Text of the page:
“When I grow up, I want to be a Business Analyst,” said no one ever. Unless you’re already in the field or at the end of your Masters in business graduate program, the thought of becoming a business analyst probably hasn’t even entered your thought atmosphere. The business analyst career path is something that evolves over time but generally the beginnings are all very similar. A desire for the business field and a usually ambitious foundation are the common denominators.
Becoming a business analyst is no easy feat but for those looking to be successful in creating their own business or becoming a high level executive in a global corporation, starting off as a business analyst can be just the right starting point.
Business Analyst Defined
So what is a business analyst (BA) exactly? As the name suggests, it is a person who analyzes business organizations to create particular solutions to problems confronting the business. In creating these solutions, the business analyst will bridge the business problems by providing technological solutions. These business problems can be anything about business systems, for example the model, process, or method. The technology solutions can be the use of technology architecture, tools, or software application. So BAs are required to analyze, transform and ultimately resolve the business problems with the help of technology.
Business analysts may overlap into roles such as project manager or consultant. When focused on specific systems, the term Business Systems Analyst may be used. A BA does not always work in IT-related projects, as BA skills are often required in marketing and financial roles as well.
First, a general commonality among business analysts is either a post-secondary education or an already existing career in business. BAs often have a technical background, whether having worked as a programmer or engineer, or completing a Computer Science degree. Others may move into a BA role from a business role – their status as a subject matter expert and their analytical skills make them suitable for the role.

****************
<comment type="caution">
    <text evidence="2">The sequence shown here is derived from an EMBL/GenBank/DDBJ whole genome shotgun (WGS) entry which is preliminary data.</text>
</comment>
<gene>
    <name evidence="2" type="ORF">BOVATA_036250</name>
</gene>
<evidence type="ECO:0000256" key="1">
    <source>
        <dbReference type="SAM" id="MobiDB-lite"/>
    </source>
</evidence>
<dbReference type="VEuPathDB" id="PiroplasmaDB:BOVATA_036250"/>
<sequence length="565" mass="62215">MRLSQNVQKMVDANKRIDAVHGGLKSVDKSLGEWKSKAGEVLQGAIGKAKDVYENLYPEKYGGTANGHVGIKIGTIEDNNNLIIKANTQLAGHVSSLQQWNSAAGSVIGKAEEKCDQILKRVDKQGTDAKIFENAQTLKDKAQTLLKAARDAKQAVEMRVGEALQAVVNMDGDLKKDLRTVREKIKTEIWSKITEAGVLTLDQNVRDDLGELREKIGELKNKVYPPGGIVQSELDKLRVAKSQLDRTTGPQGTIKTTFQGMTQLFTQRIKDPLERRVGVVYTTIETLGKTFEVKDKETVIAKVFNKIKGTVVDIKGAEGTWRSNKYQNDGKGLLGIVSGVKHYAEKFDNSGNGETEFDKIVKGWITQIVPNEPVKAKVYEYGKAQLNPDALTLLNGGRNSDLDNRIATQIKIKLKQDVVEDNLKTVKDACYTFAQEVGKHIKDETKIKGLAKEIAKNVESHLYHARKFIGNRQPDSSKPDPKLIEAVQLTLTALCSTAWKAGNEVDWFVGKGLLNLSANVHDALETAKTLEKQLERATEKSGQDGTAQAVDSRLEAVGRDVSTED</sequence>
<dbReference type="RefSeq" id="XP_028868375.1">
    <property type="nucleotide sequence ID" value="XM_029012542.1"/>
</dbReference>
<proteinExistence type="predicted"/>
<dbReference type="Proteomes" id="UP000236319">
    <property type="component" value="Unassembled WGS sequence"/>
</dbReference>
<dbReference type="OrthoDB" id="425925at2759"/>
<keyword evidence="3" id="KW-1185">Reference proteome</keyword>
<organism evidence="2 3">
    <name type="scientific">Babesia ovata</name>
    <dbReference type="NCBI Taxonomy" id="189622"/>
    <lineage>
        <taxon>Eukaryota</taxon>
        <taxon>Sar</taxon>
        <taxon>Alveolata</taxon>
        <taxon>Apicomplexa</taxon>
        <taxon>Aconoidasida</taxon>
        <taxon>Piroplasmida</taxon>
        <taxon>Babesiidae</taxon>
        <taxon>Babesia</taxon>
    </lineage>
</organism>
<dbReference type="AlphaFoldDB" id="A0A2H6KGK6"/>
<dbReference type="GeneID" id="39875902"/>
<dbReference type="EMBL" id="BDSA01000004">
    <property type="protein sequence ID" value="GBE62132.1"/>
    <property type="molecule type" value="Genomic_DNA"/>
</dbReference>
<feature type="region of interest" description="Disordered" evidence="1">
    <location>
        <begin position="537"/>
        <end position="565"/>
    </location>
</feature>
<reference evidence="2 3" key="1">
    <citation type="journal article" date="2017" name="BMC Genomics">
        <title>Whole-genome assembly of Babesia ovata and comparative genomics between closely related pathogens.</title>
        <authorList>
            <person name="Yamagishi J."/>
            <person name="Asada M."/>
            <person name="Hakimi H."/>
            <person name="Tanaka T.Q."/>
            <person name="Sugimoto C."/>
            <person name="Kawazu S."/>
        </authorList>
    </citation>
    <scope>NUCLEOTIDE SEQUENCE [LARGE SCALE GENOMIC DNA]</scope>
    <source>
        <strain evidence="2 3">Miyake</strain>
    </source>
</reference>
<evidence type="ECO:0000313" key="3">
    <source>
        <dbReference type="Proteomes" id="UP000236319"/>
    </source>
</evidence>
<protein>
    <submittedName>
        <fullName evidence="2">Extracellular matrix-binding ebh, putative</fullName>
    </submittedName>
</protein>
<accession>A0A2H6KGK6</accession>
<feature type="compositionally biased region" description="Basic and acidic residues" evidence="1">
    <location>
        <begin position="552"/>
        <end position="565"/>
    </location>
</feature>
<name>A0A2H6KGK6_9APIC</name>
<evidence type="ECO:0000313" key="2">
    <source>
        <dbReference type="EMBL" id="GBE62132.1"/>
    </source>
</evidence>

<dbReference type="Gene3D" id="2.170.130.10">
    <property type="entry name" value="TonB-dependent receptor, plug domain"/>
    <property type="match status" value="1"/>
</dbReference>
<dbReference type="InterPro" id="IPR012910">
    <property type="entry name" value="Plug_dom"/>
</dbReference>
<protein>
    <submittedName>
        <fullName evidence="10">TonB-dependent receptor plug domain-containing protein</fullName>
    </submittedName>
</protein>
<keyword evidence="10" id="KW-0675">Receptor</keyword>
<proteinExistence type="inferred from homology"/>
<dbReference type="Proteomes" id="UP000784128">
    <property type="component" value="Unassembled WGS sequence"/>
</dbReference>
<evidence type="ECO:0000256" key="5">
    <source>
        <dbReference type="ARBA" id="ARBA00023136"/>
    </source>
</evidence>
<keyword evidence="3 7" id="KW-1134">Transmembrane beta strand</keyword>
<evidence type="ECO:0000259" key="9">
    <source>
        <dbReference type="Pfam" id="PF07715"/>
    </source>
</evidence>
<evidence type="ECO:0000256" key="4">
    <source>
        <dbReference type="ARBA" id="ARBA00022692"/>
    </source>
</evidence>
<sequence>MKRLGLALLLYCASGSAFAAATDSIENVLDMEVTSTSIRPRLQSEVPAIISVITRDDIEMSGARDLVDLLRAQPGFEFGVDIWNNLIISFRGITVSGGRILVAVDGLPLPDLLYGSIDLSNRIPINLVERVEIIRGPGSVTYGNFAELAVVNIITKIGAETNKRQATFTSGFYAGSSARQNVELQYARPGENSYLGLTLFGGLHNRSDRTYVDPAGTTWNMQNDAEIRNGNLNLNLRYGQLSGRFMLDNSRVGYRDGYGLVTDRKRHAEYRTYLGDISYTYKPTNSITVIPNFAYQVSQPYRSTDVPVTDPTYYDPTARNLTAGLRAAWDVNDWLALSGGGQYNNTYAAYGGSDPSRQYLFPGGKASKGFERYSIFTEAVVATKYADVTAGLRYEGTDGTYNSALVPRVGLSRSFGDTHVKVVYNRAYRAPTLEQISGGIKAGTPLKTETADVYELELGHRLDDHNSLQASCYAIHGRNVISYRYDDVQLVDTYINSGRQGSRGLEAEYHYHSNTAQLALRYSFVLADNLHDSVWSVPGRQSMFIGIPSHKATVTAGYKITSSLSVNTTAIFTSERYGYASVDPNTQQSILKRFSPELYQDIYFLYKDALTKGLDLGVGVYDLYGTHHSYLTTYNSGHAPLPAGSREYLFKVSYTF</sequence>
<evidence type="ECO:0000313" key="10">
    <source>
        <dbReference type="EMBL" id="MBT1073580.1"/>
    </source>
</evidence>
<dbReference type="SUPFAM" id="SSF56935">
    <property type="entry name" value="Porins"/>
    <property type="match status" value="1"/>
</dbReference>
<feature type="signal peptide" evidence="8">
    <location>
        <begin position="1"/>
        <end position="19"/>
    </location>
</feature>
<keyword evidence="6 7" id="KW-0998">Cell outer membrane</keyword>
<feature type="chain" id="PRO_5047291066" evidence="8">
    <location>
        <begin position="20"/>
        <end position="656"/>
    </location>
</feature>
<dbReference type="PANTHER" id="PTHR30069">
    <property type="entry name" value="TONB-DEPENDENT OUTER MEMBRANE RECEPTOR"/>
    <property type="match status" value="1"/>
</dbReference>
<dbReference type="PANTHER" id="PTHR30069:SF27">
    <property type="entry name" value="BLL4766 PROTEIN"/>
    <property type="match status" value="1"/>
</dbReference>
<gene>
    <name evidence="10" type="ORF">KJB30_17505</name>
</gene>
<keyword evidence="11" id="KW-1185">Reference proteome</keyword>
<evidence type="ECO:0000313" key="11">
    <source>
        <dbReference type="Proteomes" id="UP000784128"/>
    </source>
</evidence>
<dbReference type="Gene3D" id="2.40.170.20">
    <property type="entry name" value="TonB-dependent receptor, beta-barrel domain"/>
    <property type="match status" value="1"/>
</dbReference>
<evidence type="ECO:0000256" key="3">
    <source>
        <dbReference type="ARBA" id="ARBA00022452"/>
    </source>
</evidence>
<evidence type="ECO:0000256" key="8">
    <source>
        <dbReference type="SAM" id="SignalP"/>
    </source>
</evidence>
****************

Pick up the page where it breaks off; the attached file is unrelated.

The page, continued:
At the undergraduate level, a growing number of universities and colleges are now starting to offer certifications to become a business analyst.
The International Institute of Business Analysis offers a couple of certifications –
- Certified Business Analysis Professional™ (CBAP®) – aimed at individuals with already having extensive BA experience. For CBAP® exam, IIBA requires 7500 hours of hands-on experience, 900 hours in four of its commended six knowledge areas, minimum 21 hours of Professional Development in the past four years, two references meeting specific criteria, and a signed Code of Conduct. IIBA says its “CBAP® recipients are the elite, senior members of the BA community.”
- Certification of Competency in Business Analysis™ (CCBA®) – targeted for practitioners “who want to be recognized for their expertise and skills by earning formal recognition.” Willing candidates need to sit for an exam after fulfilling certain pre-requisites categorically similar to the requirements asked for CBAP. For example, 3750 hours of hands-on experience, 900 hours in two of the six knowledge areas or 500 hours in four of the six knowledge areas.
Other certifications currently on offer include –
- The University of California Irvine Extension offers Business Analyst Certificate Program which asks for completion of all required courses and a minimum of 2.5 units of elective courses